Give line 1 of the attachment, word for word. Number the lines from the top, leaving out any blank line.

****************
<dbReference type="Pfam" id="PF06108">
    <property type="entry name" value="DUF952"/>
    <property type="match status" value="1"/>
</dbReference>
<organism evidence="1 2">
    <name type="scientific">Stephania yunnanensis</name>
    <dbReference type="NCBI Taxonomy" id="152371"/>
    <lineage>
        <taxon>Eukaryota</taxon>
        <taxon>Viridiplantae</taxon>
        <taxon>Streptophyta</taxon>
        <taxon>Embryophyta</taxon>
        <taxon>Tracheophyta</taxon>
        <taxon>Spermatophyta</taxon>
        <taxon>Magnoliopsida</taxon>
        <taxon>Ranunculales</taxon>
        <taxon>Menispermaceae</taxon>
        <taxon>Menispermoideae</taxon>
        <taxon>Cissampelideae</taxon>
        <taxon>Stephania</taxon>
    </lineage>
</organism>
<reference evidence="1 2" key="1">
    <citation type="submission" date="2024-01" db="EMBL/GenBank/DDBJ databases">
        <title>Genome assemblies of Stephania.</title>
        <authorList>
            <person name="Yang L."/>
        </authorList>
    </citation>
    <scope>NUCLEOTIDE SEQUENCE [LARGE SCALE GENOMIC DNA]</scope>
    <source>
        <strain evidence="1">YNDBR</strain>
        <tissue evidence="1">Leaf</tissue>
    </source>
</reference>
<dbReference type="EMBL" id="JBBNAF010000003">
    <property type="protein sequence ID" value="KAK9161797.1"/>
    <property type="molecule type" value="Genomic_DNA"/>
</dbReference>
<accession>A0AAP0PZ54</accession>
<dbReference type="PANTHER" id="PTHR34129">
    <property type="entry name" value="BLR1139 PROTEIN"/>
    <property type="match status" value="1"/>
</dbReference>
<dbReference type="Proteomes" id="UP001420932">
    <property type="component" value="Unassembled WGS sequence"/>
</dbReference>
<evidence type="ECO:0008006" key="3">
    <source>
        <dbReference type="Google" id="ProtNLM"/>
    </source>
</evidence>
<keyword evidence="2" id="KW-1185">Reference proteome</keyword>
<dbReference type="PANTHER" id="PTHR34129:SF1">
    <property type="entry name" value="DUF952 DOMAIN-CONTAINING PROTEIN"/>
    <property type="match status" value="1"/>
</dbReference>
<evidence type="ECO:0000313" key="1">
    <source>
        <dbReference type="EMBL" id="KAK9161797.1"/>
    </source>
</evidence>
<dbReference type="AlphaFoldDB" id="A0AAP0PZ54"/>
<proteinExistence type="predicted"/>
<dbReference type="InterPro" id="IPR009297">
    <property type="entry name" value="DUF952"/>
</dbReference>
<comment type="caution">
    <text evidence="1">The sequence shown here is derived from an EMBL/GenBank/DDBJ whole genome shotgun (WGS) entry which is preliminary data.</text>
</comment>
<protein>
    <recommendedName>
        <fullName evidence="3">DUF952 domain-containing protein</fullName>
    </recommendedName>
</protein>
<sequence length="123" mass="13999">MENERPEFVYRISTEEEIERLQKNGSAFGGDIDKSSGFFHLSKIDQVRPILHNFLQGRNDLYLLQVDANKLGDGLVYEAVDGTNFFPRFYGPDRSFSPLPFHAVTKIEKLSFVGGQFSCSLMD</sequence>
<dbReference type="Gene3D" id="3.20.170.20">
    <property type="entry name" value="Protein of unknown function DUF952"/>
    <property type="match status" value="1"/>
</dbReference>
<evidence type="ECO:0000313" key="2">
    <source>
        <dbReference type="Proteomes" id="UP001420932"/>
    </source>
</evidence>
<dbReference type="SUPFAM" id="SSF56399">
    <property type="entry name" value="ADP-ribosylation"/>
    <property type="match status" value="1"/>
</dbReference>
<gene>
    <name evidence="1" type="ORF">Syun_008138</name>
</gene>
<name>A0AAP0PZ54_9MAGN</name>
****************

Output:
<dbReference type="Pfam" id="PF06108">